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The man who took hostages at a Texas synagogue had mental health issues

Malik Faisal Akram’s family apologised to victims of the incident

malikakramf Malik Akram Faisal | Youtube

US authorities identified the guy who took four people, hostage, at a Texas synagogue as a British citizen on Sunday, and UK police later arrested two teenagers in connection with the crime, which President Joe Biden described as an "act of terror." The FBI identified the captor as 44-year-old Malik Faisal Akram, who died in the 10-hour siege in the small hamlet of Colleyville on Saturday. The four hostages, including a respected local rabbi named Charlie Cytron-Walker, were released unhurt on Saturday night, bringing comfort to the Jewish community and President Joe Biden, who reinforced appeals to combat anti-Semitism.

In a Facebook post, a man identifying himself as Akram's brother Gulbar stated that the suspect had mental health issues. “We as a family do not condone any of his activities and would like to genuinely apologise to all the victims involved in the sad incident,” Gulbar said in a Facebook post to a Muslim community group in Blackburn, northwest England, where British police said Akram was from. She is being imprisoned in a prison in Fort Worth, Texas, roughly 20 miles from the synagogue where Akram carried out his attack. Any ties she may have had to Akram were unknown.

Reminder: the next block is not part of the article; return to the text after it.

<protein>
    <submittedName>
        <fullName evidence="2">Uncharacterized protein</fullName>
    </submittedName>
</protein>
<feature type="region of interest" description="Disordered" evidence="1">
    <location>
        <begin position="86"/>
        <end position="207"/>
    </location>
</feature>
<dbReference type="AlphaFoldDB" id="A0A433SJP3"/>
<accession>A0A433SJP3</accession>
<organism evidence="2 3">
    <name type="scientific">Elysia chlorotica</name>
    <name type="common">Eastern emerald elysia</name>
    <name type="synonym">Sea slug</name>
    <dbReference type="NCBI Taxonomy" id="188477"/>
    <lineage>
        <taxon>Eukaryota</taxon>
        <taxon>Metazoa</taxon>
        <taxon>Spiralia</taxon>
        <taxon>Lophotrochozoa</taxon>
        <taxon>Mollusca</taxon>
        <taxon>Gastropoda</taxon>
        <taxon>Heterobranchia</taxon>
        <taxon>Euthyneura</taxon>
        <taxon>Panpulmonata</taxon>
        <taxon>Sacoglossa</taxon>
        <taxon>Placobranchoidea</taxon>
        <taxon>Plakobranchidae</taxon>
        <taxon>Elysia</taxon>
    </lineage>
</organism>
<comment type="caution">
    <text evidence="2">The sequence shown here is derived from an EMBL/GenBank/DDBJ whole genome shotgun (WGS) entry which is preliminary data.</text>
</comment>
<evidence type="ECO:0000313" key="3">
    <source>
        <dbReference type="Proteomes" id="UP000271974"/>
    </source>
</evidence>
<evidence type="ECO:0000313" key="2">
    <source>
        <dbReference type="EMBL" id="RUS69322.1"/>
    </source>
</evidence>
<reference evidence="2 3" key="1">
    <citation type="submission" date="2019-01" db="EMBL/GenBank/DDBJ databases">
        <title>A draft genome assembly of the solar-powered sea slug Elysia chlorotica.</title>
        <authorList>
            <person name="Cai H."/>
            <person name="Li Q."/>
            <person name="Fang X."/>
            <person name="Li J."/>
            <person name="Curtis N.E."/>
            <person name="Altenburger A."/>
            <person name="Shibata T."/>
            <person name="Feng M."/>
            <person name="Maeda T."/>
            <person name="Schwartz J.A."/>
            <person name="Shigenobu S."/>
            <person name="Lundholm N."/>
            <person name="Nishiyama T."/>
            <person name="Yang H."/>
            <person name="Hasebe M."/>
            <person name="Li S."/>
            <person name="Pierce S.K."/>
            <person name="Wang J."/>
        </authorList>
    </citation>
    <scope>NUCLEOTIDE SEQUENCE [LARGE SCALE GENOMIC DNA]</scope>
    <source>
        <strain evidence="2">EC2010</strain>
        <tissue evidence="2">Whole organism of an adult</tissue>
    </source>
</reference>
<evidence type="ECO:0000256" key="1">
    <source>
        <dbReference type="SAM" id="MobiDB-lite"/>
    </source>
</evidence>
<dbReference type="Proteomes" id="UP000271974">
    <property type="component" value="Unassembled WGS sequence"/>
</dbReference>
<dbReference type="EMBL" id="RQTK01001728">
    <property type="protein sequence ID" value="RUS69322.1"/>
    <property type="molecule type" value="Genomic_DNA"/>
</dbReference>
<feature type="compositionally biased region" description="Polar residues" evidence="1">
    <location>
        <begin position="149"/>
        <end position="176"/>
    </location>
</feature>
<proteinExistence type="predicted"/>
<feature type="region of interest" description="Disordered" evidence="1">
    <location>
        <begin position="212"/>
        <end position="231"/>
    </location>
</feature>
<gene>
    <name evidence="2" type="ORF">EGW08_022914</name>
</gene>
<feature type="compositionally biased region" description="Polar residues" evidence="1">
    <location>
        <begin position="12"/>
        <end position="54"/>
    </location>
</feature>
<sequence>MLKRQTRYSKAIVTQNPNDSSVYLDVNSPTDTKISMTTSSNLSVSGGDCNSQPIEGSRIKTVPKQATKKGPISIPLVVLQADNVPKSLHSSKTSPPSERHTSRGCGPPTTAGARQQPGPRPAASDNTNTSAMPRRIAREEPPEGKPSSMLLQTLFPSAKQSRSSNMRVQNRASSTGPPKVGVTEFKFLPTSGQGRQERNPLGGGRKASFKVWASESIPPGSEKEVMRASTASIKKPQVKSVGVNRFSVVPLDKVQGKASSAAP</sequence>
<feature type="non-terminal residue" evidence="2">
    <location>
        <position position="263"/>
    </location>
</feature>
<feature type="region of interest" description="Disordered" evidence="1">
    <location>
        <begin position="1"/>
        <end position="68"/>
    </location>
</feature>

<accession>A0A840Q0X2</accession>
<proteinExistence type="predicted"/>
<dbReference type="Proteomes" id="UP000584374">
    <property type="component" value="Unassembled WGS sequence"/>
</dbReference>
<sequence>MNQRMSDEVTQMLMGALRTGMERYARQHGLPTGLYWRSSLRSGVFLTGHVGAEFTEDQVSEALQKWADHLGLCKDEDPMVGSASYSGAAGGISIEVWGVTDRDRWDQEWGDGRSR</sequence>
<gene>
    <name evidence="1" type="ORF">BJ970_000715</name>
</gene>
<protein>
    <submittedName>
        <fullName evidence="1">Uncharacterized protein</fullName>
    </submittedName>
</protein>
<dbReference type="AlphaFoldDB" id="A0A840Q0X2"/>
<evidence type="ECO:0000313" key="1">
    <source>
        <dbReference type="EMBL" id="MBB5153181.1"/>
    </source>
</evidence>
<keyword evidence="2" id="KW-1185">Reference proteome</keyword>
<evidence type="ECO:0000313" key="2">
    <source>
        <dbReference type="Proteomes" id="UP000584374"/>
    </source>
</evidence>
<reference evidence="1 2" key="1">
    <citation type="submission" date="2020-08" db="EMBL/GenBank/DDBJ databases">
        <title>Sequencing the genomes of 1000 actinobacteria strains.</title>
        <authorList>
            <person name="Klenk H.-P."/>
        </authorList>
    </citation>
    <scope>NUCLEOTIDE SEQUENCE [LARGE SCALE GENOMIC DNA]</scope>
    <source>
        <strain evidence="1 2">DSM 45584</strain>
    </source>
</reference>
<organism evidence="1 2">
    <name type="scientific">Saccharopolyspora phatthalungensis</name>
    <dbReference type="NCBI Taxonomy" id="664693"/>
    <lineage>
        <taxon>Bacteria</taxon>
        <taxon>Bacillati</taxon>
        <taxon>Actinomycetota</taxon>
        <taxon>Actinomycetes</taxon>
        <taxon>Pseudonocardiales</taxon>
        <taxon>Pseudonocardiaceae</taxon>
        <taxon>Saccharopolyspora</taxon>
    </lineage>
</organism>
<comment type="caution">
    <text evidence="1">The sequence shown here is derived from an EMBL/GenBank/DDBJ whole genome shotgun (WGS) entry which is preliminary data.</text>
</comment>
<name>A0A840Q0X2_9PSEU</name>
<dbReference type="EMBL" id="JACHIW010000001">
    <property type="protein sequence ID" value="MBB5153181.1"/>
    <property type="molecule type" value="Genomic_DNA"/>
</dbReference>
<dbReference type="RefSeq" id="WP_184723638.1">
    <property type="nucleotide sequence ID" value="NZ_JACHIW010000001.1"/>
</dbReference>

FBI special agent Matthew DeSarno said the suspect's demands were “focused on one issue that was not specifically threatening to the Jewish community”. Late Sunday night, however, the FBI said the Jewish community had been targeted. “This is a terrorism-related matter, in which the Jewish community was targeted, and is being investigated by the Joint Terrorism Task Force,” the FBI statement said, an AFP report reads.

Akram could be heard on a live stream from inside the synagogue calling for the release of Aafia Siddiqui, a 49-year-old Pakistani woman serving an 86-year sentence in Fort Worth prison for shooting at two FBI special agents, a US Army warrant officer, an Army captain, and military interpreters in 2008.

Siddiqui was referred to by Akram as his "sister," but her brother, Mohammad Siddiqui, was not involved, according to John Floyd, Siddiqui's legal counsel.

“This assailant has nothing to do with Dr Aafia, her family, or the global campaign to get justice for Dr Aafia. We want the assailant to know that his actions are wicked and directly undermine those of us who are seeking justice for Dr Aafia,” Floyd said. Akram has no criminal record in the federal courts. He arrived in the US about two weeks ago via JFK International Airport in New York. It is unclear as to how Akram got hold of firearms and explosives. Texas doesn’t allow non-US citizens to legally purchase guns. Akram’s family said that he was suffering from ‘mental health issues’.

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